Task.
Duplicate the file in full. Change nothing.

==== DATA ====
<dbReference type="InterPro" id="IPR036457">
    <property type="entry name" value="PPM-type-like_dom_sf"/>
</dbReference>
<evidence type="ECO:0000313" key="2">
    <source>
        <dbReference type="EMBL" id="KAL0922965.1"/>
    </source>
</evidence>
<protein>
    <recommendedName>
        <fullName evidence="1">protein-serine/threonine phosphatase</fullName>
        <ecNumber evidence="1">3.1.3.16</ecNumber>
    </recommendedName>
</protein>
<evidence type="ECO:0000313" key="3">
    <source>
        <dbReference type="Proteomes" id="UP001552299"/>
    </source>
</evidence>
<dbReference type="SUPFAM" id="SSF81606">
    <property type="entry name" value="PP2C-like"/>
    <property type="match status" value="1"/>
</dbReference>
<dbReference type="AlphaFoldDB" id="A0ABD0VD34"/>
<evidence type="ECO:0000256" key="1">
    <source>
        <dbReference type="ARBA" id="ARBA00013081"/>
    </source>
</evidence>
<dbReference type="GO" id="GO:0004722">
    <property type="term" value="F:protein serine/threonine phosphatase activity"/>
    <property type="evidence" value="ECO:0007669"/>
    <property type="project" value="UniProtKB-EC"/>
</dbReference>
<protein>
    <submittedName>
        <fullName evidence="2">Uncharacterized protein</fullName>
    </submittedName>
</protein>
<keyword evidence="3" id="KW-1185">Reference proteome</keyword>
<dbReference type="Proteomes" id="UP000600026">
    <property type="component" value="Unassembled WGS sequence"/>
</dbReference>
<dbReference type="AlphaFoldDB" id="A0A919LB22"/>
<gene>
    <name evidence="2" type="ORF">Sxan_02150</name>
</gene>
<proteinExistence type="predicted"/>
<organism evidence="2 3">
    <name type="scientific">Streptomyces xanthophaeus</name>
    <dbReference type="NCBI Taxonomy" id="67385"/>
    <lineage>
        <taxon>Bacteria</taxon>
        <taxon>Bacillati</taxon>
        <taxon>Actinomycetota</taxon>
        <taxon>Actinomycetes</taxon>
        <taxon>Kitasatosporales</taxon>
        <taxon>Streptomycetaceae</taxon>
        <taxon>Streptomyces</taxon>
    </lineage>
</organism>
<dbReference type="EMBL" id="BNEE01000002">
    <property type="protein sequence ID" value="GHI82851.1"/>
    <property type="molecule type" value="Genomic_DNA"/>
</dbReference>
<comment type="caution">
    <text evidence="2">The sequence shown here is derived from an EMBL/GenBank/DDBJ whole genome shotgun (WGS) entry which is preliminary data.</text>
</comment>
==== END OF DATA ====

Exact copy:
<dbReference type="InterPro" id="IPR036457">
    <property type="entry name" value="PPM-type-like_dom_sf"/>
</dbReference>
<evidence type="ECO:0000313" key="2">
    <source>
        <dbReference type="EMBL" id="KAL0922965.1"/>
    </source>
</evidence>
<protein>
    <recommendedName>
        <fullName evidence="1">protein-serine/threonine phosphatase</fullName>
        <ecNumber evidence="1">3.1.3.16</ecNumber>
    </recommendedName>
</protein>
<evidence type="ECO:0000313" key="3">
    <source>
        <dbReference type="Proteomes" id="UP001552299"/>
    </source>
</evidence>
<dbReference type="SUPFAM" id="SSF81606">
    <property type="entry name" value="PP2C-like"/>
    <property type="match status" value="1"/>
</dbReference>
<dbReference type="AlphaFoldDB" id="A0ABD0VD34"/>
<evidence type="ECO:0000256" key="1">
    <source>
        <dbReference type="ARBA" id="ARBA00013081"/>
    </source>
</evidence>
<dbReference type="GO" id="GO:0004722">
    <property type="term" value="F:protein serine/threonine phosphatase activity"/>
    <property type="evidence" value="ECO:0007669"/>
    <property type="project" value="UniProtKB-EC"/>
</dbReference>
<protein>
    <submittedName>
        <fullName evidence="2">Uncharacterized protein</fullName>
    </submittedName>
</protein>
<keyword evidence="3" id="KW-1185">Reference proteome</keyword>
<dbReference type="Proteomes" id="UP000600026">
    <property type="component" value="Unassembled WGS sequence"/>
</dbReference>
<dbReference type="AlphaFoldDB" id="A0A919LB22"/>
<gene>
    <name evidence="2" type="ORF">Sxan_02150</name>
</gene>
<proteinExistence type="predicted"/>
<organism evidence="2 3">
    <name type="scientific">Streptomyces xanthophaeus</name>
    <dbReference type="NCBI Taxonomy" id="67385"/>
    <lineage>
        <taxon>Bacteria</taxon>
        <taxon>Bacillati</taxon>
        <taxon>Actinomycetota</taxon>
        <taxon>Actinomycetes</taxon>
        <taxon>Kitasatosporales</taxon>
        <taxon>Streptomycetaceae</taxon>
        <taxon>Streptomyces</taxon>
    </lineage>
</organism>
<dbReference type="EMBL" id="BNEE01000002">
    <property type="protein sequence ID" value="GHI82851.1"/>
    <property type="molecule type" value="Genomic_DNA"/>
</dbReference>
<comment type="caution">
    <text evidence="2">The sequence shown here is derived from an EMBL/GenBank/DDBJ whole genome shotgun (WGS) entry which is preliminary data.</text>
</comment>